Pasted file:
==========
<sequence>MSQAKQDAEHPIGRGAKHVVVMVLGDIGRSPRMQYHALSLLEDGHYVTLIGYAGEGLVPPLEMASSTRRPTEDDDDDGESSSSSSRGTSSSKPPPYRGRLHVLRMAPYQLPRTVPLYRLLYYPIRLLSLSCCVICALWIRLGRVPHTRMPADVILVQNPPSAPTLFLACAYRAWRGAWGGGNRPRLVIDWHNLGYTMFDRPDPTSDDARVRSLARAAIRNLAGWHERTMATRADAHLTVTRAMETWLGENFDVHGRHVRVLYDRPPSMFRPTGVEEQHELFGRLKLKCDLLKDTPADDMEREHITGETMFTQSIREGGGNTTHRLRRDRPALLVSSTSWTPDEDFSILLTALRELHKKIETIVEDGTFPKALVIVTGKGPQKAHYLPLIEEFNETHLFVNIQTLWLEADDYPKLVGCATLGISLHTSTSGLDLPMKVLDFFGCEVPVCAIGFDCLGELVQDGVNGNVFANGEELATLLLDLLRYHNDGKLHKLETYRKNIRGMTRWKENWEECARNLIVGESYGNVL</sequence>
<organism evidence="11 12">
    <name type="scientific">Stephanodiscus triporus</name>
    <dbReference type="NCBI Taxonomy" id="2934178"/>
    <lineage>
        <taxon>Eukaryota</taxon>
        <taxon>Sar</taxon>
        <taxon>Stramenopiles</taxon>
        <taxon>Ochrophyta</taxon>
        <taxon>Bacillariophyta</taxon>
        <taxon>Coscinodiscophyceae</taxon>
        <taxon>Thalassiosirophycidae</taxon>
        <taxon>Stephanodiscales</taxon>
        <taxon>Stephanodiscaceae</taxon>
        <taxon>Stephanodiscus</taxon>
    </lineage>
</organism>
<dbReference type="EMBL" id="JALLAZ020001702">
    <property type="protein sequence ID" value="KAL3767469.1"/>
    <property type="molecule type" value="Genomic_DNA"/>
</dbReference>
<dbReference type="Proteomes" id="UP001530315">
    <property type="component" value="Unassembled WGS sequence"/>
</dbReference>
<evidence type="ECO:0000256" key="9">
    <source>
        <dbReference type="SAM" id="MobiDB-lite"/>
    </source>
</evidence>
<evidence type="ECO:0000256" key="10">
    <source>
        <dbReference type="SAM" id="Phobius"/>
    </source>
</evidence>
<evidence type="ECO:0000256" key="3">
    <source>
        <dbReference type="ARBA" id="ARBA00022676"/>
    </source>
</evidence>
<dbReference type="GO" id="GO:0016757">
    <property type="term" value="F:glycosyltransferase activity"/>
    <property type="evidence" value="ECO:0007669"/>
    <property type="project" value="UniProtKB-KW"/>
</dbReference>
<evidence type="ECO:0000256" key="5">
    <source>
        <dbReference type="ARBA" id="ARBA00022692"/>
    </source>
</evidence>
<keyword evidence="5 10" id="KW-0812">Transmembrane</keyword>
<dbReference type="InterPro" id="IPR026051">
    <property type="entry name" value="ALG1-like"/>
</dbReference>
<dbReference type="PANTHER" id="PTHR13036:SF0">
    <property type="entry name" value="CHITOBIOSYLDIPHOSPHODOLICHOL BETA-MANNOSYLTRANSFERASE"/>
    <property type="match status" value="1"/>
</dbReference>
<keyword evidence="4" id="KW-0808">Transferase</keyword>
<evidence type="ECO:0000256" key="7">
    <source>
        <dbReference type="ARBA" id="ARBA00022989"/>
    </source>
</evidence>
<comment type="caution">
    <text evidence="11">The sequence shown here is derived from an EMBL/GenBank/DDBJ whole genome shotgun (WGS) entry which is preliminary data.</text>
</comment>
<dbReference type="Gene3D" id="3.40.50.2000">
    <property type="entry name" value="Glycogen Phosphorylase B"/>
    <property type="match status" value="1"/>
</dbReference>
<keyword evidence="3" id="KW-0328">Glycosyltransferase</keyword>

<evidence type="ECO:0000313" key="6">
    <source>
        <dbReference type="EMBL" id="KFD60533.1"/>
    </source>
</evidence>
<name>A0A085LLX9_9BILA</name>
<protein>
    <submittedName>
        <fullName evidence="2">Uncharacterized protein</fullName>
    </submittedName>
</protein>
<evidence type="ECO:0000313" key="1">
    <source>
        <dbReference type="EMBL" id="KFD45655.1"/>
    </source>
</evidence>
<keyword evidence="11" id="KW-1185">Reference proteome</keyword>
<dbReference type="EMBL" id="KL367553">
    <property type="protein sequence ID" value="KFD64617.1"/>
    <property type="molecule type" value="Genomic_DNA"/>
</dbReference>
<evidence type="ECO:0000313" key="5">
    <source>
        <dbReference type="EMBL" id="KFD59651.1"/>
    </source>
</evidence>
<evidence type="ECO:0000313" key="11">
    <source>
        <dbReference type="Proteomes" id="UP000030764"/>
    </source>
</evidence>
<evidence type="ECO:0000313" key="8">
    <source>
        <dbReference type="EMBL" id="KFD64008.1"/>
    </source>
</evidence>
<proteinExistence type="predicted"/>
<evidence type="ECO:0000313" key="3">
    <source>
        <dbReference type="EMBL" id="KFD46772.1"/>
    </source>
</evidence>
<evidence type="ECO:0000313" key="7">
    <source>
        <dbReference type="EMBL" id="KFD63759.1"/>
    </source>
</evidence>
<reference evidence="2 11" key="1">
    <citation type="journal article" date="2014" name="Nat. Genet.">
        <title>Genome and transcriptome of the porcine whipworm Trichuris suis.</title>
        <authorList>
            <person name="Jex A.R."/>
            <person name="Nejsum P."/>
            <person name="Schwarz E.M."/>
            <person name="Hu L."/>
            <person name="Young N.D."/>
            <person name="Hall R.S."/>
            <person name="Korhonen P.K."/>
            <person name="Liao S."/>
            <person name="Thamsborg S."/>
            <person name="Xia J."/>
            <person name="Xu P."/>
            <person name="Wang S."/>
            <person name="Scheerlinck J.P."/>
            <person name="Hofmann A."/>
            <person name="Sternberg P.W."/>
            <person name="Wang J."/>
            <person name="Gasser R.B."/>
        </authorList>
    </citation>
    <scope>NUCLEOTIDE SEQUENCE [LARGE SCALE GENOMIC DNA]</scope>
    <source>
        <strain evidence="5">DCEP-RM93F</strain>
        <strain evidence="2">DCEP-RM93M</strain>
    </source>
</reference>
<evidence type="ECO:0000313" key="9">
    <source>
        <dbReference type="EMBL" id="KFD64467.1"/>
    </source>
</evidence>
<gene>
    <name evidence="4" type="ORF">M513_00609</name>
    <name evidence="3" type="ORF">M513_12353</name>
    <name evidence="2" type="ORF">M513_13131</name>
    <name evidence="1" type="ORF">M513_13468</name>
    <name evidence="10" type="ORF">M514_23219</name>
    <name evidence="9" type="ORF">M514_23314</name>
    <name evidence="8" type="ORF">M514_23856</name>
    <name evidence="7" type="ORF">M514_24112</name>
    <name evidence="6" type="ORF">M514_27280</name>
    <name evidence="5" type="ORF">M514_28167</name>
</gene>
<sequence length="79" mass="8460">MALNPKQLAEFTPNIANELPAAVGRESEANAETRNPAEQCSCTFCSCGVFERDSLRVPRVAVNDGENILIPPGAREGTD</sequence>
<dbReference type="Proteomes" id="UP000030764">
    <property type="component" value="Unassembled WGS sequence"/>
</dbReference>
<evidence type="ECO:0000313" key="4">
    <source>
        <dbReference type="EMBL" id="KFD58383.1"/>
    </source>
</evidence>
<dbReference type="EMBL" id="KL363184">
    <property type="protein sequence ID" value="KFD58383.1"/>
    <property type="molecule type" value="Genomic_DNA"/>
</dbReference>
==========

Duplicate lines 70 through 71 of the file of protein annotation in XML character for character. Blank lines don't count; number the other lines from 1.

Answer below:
</dbReference>
<keyword evidence="3" id="KW-0328">Glycosyltransferase</keyword>